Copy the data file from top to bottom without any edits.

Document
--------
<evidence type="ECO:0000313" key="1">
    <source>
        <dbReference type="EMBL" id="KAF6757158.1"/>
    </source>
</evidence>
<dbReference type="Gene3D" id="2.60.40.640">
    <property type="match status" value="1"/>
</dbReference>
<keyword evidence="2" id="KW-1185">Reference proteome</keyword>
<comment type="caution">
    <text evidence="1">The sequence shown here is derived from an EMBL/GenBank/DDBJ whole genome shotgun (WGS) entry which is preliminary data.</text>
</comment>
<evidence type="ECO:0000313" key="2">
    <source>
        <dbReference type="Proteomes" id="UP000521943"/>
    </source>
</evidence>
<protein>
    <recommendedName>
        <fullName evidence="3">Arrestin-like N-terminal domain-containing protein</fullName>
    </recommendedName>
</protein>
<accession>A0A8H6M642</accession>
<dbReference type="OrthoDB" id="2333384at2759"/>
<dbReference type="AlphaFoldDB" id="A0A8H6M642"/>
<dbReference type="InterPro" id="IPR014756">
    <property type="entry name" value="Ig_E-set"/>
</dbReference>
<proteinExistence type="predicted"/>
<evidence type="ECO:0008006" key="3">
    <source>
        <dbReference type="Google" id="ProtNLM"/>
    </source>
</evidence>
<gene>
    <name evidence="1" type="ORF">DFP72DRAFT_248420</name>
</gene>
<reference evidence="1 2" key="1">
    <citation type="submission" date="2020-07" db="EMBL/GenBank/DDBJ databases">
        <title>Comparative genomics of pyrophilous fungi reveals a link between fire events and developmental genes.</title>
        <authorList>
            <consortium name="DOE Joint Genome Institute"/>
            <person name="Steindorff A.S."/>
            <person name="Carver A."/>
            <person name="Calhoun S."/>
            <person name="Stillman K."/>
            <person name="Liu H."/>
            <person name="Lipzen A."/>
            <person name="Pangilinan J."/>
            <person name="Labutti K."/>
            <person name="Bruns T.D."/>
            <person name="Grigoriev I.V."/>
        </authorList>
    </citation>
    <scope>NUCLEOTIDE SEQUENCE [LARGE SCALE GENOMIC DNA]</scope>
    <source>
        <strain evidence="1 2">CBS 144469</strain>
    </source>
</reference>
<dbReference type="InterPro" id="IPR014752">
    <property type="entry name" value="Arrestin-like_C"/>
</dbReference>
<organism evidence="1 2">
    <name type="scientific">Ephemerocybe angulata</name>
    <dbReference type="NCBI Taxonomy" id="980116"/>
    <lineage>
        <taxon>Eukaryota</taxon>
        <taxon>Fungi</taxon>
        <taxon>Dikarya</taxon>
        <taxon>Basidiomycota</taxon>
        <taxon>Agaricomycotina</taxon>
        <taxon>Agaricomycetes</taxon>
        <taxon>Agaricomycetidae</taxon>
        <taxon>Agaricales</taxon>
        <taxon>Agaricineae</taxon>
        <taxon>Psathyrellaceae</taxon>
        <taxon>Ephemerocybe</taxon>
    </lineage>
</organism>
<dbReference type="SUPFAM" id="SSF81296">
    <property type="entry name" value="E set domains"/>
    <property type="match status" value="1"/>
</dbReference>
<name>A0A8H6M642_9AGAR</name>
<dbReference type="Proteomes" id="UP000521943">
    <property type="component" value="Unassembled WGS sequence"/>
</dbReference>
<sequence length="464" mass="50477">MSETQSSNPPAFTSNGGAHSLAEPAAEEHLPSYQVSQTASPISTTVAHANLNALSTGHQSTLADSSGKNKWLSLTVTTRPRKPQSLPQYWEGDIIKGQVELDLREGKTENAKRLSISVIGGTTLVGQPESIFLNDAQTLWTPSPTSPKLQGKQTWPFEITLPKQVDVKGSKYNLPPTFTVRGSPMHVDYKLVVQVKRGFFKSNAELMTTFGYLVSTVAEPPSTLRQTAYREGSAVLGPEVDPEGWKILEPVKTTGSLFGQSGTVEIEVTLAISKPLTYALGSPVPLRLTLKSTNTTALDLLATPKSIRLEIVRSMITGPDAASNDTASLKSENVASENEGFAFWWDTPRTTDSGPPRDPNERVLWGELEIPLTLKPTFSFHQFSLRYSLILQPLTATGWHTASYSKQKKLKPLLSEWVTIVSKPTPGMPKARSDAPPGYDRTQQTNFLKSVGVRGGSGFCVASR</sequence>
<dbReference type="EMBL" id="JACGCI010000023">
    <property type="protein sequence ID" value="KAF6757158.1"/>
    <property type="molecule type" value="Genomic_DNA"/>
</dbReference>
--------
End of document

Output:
<evidence type="ECO:0000313" key="1">
    <source>
        <dbReference type="EMBL" id="KAF6757158.1"/>
    </source>
</evidence>
<dbReference type="Gene3D" id="2.60.40.640">
    <property type="match status" value="1"/>
</dbReference>
<keyword evidence="2" id="KW-1185">Reference proteome</keyword>
<comment type="caution">
    <text evidence="1">The sequence shown here is derived from an EMBL/GenBank/DDBJ whole genome shotgun (WGS) entry which is preliminary data.</text>
</comment>
<evidence type="ECO:0000313" key="2">
    <source>
        <dbReference type="Proteomes" id="UP000521943"/>
    </source>
</evidence>
<protein>
    <recommendedName>
        <fullName evidence="3">Arrestin-like N-terminal domain-containing protein</fullName>
    </recommendedName>
</protein>
<accession>A0A8H6M642</accession>
<dbReference type="OrthoDB" id="2333384at2759"/>
<dbReference type="AlphaFoldDB" id="A0A8H6M642"/>
<dbReference type="InterPro" id="IPR014756">
    <property type="entry name" value="Ig_E-set"/>
</dbReference>
<proteinExistence type="predicted"/>
<evidence type="ECO:0008006" key="3">
    <source>
        <dbReference type="Google" id="ProtNLM"/>
    </source>
</evidence>
<gene>
    <name evidence="1" type="ORF">DFP72DRAFT_248420</name>
</gene>
<reference evidence="1 2" key="1">
    <citation type="submission" date="2020-07" db="EMBL/GenBank/DDBJ databases">
        <title>Comparative genomics of pyrophilous fungi reveals a link between fire events and developmental genes.</title>
        <authorList>
            <consortium name="DOE Joint Genome Institute"/>
            <person name="Steindorff A.S."/>
            <person name="Carver A."/>
            <person name="Calhoun S."/>
            <person name="Stillman K."/>
            <person name="Liu H."/>
            <person name="Lipzen A."/>
            <person name="Pangilinan J."/>
            <person name="Labutti K."/>
            <person name="Bruns T.D."/>
            <person name="Grigoriev I.V."/>
        </authorList>
    </citation>
    <scope>NUCLEOTIDE SEQUENCE [LARGE SCALE GENOMIC DNA]</scope>
    <source>
        <strain evidence="1 2">CBS 144469</strain>
    </source>
</reference>
<dbReference type="InterPro" id="IPR014752">
    <property type="entry name" value="Arrestin-like_C"/>
</dbReference>
<organism evidence="1 2">
    <name type="scientific">Ephemerocybe angulata</name>
    <dbReference type="NCBI Taxonomy" id="980116"/>
    <lineage>
        <taxon>Eukaryota</taxon>
        <taxon>Fungi</taxon>
        <taxon>Dikarya</taxon>
        <taxon>Basidiomycota</taxon>
        <taxon>Agaricomycotina</taxon>
        <taxon>Agaricomycetes</taxon>
        <taxon>Agaricomycetidae</taxon>
        <taxon>Agaricales</taxon>
        <taxon>Agaricineae</taxon>
        <taxon>Psathyrellaceae</taxon>
        <taxon>Ephemerocybe</taxon>
    </lineage>
</organism>
<dbReference type="SUPFAM" id="SSF81296">
    <property type="entry name" value="E set domains"/>
    <property type="match status" value="1"/>
</dbReference>
<name>A0A8H6M642_9AGAR</name>
<dbReference type="Proteomes" id="UP000521943">
    <property type="component" value="Unassembled WGS sequence"/>
</dbReference>
<sequence length="464" mass="50477">MSETQSSNPPAFTSNGGAHSLAEPAAEEHLPSYQVSQTASPISTTVAHANLNALSTGHQSTLADSSGKNKWLSLTVTTRPRKPQSLPQYWEGDIIKGQVELDLREGKTENAKRLSISVIGGTTLVGQPESIFLNDAQTLWTPSPTSPKLQGKQTWPFEITLPKQVDVKGSKYNLPPTFTVRGSPMHVDYKLVVQVKRGFFKSNAELMTTFGYLVSTVAEPPSTLRQTAYREGSAVLGPEVDPEGWKILEPVKTTGSLFGQSGTVEIEVTLAISKPLTYALGSPVPLRLTLKSTNTTALDLLATPKSIRLEIVRSMITGPDAASNDTASLKSENVASENEGFAFWWDTPRTTDSGPPRDPNERVLWGELEIPLTLKPTFSFHQFSLRYSLILQPLTATGWHTASYSKQKKLKPLLSEWVTIVSKPTPGMPKARSDAPPGYDRTQQTNFLKSVGVRGGSGFCVASR</sequence>
<dbReference type="EMBL" id="JACGCI010000023">
    <property type="protein sequence ID" value="KAF6757158.1"/>
    <property type="molecule type" value="Genomic_DNA"/>
</dbReference>